Retail giants seize on pop-ups to woo millennials

Pop-up shops backed by big corporations now spring up like whack-a-moles

To drum up excitement around the launch of a credit card targeting the oft-pursued millennial demographic, American Express Canada tapped several star chefs last month to serve Instagram-worthy plates at a restaurant in Toronto that would launch and shutter within a week.

Before Japanese clothing retailer Uniqlo opened its first Vancouver location this month, it ran a shop with a twist for one day. The location was stocked with flannel shirts, but employees asked Canadians to choose between leaving with a free one or gifting it to a newcomer.

Later this month, Google will open a temporary doughnut store in Toronto, promoting its new smart speaker, the Google Home Mini, simultaneously.

While the pop-up shop may have started as a way for online retailers to stage a lower-risk experiment with a physical presence, the temporary storefront has morphed into a marketing tool for established brands, often ones that already boast multiple locations.

“It’s definitely a trend,” said Tamara Szames, a Canadian retail analyst for apparel and footwear with the NPD Group.

Even Ikea Canada, which operates a dozen stores in the country, has created multiple short-lived shops. In June, the Swedish retailer opened the Ikea Play Cafe in Toronto where shoppers could sample meatballs, play a giant pinball machine and, of course, shop a small selection of the company’s kitchen products.

Pop-up shops backed by big corporations now spring up like whack-a-moles, and Szames thinks it’s “a very smart trend.”

Companies can change the conversation with consumers and align brand messaging, she said, pointing to struggling department store chain Sears.

In April, Sears hosted a pop-up in a downtown Toronto neighbourhood Vogue identified as the world’s second hippest in 2014. The trendy spot intended to woo millennial consumers with Sears’s new private label brand as the company attempted to re-invent itself amid sluggish sales.

That experience could change the way a consumer views the company and prompt them to either travel to one of their permanent stores to shop or to their online store, said Szames.

A temporary location also lets established Canadian companies test new markets in a vast country or international retailers experiment with the Canadian consumer, she said.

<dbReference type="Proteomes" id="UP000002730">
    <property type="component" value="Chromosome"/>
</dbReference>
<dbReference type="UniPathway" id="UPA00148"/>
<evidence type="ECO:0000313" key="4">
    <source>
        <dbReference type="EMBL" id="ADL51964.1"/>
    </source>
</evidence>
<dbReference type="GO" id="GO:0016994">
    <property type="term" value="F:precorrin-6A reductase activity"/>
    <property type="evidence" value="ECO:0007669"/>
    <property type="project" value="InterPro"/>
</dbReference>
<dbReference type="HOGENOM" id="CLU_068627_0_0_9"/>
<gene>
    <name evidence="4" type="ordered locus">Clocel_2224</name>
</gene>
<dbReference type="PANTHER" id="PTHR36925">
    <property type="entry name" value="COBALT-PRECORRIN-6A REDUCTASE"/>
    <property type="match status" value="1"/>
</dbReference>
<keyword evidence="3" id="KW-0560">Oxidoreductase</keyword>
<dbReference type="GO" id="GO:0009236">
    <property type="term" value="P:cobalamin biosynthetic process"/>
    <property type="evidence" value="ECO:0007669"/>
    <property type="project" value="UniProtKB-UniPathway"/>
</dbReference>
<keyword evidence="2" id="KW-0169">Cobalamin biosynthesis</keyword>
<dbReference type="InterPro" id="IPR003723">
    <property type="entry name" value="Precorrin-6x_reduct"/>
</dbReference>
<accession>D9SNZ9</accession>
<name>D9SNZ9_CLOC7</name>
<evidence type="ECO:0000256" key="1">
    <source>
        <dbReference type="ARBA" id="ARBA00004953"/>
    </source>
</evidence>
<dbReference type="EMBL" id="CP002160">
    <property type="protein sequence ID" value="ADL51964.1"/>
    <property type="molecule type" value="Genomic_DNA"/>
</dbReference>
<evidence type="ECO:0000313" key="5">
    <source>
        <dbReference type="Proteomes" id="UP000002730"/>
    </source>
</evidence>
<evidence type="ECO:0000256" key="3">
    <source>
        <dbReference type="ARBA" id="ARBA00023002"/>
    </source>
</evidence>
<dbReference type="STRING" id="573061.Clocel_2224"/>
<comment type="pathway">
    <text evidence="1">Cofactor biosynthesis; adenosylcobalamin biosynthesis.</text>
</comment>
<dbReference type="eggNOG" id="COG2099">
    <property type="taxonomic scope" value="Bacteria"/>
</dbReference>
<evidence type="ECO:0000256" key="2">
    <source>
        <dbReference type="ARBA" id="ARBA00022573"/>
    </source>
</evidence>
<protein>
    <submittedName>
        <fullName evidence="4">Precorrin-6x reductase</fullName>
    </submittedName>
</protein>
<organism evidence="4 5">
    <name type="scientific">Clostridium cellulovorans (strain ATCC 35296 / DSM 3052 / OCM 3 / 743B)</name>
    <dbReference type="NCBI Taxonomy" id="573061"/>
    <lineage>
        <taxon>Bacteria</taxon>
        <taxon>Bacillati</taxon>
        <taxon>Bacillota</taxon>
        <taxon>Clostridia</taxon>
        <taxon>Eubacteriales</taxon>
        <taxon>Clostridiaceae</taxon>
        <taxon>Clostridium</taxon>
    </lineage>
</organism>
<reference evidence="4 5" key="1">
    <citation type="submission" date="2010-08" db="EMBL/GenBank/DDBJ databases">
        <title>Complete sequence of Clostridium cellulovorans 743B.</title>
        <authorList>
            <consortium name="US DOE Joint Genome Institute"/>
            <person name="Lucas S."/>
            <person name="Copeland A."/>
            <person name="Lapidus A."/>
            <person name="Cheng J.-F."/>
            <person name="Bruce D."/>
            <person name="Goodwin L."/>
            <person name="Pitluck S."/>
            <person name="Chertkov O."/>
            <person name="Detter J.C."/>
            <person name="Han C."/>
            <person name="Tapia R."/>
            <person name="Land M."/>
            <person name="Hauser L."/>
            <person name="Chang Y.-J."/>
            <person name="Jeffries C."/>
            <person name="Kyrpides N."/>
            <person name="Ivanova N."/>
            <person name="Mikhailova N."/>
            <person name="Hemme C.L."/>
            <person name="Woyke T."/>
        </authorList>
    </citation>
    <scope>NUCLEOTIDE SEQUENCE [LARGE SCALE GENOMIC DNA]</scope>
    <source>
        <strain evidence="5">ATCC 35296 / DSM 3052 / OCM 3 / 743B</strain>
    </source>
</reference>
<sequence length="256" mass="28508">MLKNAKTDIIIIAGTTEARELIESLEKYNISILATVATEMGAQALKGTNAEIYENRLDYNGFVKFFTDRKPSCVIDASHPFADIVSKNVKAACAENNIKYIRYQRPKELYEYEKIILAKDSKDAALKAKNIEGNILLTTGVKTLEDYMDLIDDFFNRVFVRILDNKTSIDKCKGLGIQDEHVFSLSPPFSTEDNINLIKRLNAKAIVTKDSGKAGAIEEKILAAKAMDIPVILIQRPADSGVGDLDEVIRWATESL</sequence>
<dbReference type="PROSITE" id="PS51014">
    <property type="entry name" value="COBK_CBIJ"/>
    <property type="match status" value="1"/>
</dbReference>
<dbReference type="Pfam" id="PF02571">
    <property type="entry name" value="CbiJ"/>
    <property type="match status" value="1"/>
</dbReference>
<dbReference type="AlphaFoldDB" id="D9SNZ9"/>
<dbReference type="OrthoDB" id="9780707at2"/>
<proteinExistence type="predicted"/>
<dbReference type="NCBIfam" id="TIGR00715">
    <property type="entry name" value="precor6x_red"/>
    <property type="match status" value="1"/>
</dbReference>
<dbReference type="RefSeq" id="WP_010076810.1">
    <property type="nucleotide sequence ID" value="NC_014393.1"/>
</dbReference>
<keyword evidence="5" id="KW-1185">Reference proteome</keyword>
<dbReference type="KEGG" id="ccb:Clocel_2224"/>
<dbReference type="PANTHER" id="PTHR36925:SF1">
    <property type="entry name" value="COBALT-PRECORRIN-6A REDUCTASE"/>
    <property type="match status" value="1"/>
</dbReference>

Japanese-based Muji, for example, offered a pop-up shop in Vancouver earlier this year and later opened a location at Metropolis at Metrotown in nearby Burnaby.

The method provides additional benefits for big brands whose products are sold in other companies’ stores.

Nestle Canada, for example, hosted a smattering of pop-up shops this past year. In Montreal, people could customize Delissio Rustico margherita pizzas. In Toronto, passersby could sample Haagen-Dazs ice-cream flights a la wine tastings and ice-cream cocktails during happy hour. Later in the summer, pedestrians could stop at a makeshift campground and roast s’mores using Aero chocolate.

The practice allows the company to develop an experience for consumers they don’t get to interact with in stores, and re-invent a brand for new, younger demographics, said Tracey Cooke, vice-president of communication and marketing excellence at Nestle.

The company sees a direct positive relation with sales in the vicinity of the pop-up, she said.

She acknowledges the pop-up is not necessarily a novel concept anymore and retail is on the brink of a saturation in the marketplace.

“I think everybody is on the pop-up bandwagon,” she said.

Still, she doesn’t foresee them disappearing any time soon as consumers, especially millennials, respond to experiences. For Nestle Canada, she said, pop-ups will remain in their playbook.

Follow @AleksSagan on Twitter.

Aleksandra Sagan, The Canadian Press

Just Posted

Run for wounded soldiers, first responders stops in Qualicum Beach

Run started Feb. 19 in Port Hardy to conclude in Victoria Sunday, Feb. 25

Twitter feed prays for — instead of preying on — B.C. MLAs

Non-partisan Christian group wants to support politicians through personalized prayer

Adopted pet pig gets killed and eaten

Animal was adopted out by SPCA staff in the Cowichan Valley

Bucs take 2-0 series lead against the Generals

Game 3 will be played at Oceanside Place at 7 p.m.

Local running club wants track to be upgraded

President asks RDN to find a way to make improvements now instead of later

Therapy dogs make appearance at B.C. Games

The St. John’s Ambulance therapy dog program launches a pilot project at the 2018 Kamloops B.C. Winter Games

Canucks fold 5-3 in first ever trip to Vegas

Daniel Sedin had two points as Canucks fall to the Golden Knights Friday night

That’s a wrap: B.C. Games results after Day 1

Vancouver-Coastal Zone 5 is in the lead for medals Friday at the Kamloops 2018 B.C. Winter Games

Sticking the landing at the B.C. Games

Gymnasts talk competition, B.C. Winter Games, and teamwork in Kamloops

$153M in federal cash to fund child care, education training in B.C.

Bilateral agreement will create 1,370 new infant and toddler spaces

A B.C. woman talks her life in the sex trade

A view into the life from one Kelowna prostitute and the issues it can cause for women

Hundreds march for justice in death of Winnipeg teen

Tina Fontaine was pulled from a river in 2014, her body wrapped in a blanket and weighed down by rocks

Maritimes want their own CFL team

Their biggest hurdle is getting a stadium commitment in place

Most Read